A more likely reason why your friend had such a hard time was Napoleon, who made a policy of transferring all the grand archives of the countries he conquered back to Paris. An enormous number of documents were lost during the transfer and the eventual repatriation, somewhere around one third. Records relating to Galileo's trial were lost, for example. Of course, the most likely reason that your friend and I had difficulty is just the incredibly user-unfriendly systems of cataloging that the ASV uses.
At the risk of sounding like an apologist for the Vatican, I should also point out that the fact that these archives are open at all is remarkable. These aren't a national archive, for instance, where the state maintains records as a service for its citizens and to keep the nation's heritage alive. The ASV is quite simply the dumping ground for the Vatican's bureaucracy over the past 1700 or so years. They don't owe this to anyone.
It would be like if Microsoft pooled all documents generated by HR, marketing, product development, engineering, legal, and its other divisions, physically dumped them in various containers over the centuries, and one day in the year 3749 A.D. announced that the public could rifle through the papers if they wanted to. The immediate impetus would be to demonstrate that Office 3750 was not in fact part of an anti-competitive plot to secure a monopoly on productivity software sold in Alpha Centauri and Venus. But by 3800 A.D., that original purpose would have been long forgotten and researchers, regardless of which office suite they use, would be able to mine the archives for anything that anyone working for Microsoft ever said, did, or observed during the work day, so long as those thoughts were captured on some format that eventually made its way to paper.
...to make the analogy more complete, let's also assume that most of the other major institutions and their archives have been wiped out by this time. What ends up happening, then, is that researchers in 3749 A.D. dig through MS' archives for glimmers of things like what people ate during the day in 2014 or what sort of music they listened to.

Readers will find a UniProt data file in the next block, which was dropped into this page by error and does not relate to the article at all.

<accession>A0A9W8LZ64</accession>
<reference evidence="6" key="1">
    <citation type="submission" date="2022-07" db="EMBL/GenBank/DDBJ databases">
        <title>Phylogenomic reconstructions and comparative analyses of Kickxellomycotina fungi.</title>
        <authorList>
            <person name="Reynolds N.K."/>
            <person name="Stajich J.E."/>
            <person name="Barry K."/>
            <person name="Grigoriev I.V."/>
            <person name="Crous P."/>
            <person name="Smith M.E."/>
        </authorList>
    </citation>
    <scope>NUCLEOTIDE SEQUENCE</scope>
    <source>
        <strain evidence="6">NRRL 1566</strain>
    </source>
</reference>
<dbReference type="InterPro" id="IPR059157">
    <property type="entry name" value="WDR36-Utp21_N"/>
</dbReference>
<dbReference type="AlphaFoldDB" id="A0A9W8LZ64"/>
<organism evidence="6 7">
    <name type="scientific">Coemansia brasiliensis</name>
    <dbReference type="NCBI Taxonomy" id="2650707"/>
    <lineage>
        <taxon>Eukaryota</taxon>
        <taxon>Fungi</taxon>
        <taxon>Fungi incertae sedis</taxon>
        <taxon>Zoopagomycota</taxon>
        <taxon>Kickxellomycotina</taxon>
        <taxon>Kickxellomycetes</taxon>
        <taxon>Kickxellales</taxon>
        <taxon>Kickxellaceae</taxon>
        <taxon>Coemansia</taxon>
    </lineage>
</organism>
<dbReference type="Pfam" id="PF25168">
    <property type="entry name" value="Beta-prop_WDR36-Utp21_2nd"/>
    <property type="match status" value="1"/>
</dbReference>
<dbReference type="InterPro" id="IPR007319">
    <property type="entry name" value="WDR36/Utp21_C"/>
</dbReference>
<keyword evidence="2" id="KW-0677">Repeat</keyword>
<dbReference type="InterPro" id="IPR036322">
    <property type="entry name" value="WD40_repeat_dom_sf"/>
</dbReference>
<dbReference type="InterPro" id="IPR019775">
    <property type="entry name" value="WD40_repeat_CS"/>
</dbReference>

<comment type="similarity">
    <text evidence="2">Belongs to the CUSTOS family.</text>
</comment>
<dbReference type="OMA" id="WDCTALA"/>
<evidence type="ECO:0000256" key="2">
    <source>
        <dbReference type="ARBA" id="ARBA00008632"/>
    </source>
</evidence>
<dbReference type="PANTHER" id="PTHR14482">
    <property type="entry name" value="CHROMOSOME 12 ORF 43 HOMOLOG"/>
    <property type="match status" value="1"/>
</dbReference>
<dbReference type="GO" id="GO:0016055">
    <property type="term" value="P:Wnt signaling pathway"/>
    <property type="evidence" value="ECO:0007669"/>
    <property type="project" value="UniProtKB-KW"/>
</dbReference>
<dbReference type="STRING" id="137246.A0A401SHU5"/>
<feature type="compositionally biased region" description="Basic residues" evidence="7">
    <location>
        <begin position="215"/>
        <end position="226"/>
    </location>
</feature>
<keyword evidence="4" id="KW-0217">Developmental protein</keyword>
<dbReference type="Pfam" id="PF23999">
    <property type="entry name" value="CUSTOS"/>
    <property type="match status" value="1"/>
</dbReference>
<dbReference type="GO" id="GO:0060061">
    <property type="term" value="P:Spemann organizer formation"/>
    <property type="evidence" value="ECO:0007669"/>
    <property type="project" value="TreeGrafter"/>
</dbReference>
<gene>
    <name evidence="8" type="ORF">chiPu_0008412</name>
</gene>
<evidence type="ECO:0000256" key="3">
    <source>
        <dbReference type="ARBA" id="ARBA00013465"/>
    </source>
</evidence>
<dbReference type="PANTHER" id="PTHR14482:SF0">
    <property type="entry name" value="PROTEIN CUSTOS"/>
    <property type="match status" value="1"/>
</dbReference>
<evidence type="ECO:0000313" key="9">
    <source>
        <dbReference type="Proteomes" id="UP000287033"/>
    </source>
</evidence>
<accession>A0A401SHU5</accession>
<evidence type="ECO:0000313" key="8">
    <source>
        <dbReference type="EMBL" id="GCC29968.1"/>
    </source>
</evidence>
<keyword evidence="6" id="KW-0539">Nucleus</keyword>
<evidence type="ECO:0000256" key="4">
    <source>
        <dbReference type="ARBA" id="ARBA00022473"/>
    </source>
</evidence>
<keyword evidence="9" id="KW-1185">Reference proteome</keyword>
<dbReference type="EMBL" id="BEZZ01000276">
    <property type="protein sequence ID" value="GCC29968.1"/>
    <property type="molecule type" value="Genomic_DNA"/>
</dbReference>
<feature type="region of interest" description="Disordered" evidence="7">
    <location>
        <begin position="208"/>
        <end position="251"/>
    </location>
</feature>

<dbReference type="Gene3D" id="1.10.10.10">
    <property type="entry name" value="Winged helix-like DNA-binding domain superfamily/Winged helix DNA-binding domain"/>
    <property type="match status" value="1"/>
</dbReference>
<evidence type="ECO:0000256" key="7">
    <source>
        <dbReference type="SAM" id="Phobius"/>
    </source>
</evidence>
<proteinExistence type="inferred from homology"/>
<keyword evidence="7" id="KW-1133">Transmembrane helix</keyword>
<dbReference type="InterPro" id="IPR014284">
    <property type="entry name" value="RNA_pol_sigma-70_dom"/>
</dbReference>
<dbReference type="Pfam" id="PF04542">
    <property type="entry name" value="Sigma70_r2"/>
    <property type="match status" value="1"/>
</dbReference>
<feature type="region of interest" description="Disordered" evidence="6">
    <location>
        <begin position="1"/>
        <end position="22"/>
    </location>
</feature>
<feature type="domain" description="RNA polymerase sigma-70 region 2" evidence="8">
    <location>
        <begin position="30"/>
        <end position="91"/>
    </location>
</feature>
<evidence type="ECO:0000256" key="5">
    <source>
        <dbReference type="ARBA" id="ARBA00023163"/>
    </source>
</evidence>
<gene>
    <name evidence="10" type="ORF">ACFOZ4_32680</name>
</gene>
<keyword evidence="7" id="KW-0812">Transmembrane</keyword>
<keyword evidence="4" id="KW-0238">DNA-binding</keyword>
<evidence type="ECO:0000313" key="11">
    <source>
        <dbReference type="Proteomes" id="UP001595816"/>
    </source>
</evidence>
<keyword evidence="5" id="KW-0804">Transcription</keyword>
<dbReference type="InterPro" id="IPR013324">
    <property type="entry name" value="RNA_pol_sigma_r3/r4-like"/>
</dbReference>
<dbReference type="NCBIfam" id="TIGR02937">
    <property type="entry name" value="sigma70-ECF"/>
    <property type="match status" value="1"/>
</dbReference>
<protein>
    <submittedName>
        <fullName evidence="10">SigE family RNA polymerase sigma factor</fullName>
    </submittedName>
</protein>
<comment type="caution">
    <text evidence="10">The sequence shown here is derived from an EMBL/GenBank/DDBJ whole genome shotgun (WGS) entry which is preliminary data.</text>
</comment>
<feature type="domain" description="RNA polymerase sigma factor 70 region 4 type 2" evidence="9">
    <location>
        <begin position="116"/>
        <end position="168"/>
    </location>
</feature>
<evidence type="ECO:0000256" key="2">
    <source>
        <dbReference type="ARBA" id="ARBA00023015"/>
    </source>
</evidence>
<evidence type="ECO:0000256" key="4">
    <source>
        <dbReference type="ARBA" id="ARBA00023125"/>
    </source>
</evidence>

“All manuscipts digitised through this operation will be released on the Vatican Apostolic Library's website as high-definition data. As a result, numerous researchers in the fields of academia and in various fields of knowledge will be able to interpret the valuable manuscripts, to which access had long been restricted, in their original form”, declared the president of the NTT Data Corporation.
Has anybody else though about just how fragile data is these days I mean these books/manuscripts are ancient?
What is the likelihood of any of our data surviving for over 1000 years in the digital realm?
We need a long therm digital data archive or we risk loosing a lot of important but not very popular data since the internet favors popularity over importance.
Personally, rather than data storage, i'm much more concerned about the formats and the OS we use for our files - will they still be supported 50-100 years down the road ? For the ones which are open-sourced, maybe, but how about all the proprietary formats ? How can we ensure they will remain readable ?
So for your example you'd transfer from floppy disk to bluray.
Long term storage medium capacity doesn't need to progress in line with regular storage mediums it just need to be updated once it's too out of sync.
The old data can stay on the old version since there's no urgency in transferring it over as long as the spec for it is kept on the latest medium a reader can always be built to read it.
We tend to worry about not having devices to read it but given how 3D printers are progressing having the spec and building a replacement reader should be easy enough.
> The project consists of an initial four-year phase during which three thousand manuscripts will be digitised, which may be extended into a second phase to include the 82,000 volumes – more than 40 million pages – of manuscripts preserved in the Library and dating from between the second and twentieth centuries.
It's going to be slow but it's a step in the right direction.